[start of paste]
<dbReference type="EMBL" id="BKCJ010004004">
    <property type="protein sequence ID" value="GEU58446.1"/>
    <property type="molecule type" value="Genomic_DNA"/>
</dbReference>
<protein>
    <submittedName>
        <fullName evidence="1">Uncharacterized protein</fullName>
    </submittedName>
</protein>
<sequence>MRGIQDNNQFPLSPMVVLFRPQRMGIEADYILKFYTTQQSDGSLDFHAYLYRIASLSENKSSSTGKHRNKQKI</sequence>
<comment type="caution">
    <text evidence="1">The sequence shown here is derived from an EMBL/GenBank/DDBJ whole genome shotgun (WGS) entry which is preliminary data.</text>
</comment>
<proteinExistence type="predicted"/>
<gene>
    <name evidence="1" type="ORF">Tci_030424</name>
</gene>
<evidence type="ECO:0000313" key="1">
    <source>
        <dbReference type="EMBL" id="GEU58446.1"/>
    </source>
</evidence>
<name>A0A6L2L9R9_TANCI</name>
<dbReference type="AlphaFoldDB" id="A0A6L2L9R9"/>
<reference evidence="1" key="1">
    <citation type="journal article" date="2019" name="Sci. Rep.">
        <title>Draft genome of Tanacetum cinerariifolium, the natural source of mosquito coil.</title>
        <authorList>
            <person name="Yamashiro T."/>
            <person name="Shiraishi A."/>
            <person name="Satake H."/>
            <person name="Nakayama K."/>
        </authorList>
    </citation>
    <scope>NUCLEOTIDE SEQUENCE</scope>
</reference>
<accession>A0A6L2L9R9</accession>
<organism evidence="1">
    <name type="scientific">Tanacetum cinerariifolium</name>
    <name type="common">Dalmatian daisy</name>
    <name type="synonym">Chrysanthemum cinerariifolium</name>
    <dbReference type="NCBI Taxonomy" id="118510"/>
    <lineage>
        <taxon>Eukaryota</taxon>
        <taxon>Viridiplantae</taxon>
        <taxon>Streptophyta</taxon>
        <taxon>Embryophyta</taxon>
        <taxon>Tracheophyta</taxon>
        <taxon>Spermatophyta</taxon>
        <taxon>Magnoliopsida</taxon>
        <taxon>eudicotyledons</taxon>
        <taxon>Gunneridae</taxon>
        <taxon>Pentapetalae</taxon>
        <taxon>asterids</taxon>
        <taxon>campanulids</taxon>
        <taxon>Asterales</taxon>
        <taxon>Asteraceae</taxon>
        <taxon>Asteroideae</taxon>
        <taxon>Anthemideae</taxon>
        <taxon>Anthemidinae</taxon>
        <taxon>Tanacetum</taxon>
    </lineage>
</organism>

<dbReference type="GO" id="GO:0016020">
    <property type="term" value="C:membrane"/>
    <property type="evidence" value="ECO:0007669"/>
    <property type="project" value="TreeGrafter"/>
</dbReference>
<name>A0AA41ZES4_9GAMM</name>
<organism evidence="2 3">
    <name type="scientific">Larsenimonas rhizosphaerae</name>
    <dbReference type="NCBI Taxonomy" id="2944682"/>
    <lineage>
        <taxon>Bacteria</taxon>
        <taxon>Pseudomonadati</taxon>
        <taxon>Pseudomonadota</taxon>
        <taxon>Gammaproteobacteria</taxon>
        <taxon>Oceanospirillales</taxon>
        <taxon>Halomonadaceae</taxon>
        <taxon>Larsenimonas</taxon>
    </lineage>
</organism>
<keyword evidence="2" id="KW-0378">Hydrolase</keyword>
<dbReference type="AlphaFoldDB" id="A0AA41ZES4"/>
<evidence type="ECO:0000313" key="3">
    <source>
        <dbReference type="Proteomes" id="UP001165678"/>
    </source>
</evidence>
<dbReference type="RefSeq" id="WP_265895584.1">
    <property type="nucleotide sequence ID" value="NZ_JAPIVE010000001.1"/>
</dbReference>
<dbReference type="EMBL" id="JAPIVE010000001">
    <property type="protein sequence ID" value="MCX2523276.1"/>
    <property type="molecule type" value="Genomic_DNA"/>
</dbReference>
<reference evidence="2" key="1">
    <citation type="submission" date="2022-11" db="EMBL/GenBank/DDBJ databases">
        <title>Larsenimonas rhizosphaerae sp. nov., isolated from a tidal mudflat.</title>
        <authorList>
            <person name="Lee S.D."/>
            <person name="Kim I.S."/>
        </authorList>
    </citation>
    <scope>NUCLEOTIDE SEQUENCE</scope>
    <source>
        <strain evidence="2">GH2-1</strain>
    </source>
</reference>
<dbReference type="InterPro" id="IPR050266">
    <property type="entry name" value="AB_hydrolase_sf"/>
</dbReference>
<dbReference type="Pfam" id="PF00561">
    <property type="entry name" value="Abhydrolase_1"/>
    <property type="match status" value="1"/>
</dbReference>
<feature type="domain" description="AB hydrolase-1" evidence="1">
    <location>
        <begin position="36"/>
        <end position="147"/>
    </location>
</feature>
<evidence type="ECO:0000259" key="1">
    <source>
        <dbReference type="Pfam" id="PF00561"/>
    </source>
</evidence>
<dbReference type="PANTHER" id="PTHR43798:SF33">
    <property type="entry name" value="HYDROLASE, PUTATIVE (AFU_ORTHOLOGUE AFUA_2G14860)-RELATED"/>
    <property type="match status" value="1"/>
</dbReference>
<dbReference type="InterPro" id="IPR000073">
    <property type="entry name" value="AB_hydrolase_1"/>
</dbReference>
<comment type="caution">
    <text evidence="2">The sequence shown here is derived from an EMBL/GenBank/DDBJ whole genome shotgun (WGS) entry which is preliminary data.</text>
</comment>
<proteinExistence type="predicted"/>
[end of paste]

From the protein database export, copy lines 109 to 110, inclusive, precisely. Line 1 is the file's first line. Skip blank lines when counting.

</reference>
<dbReference type="InterPro" id="IPR050266">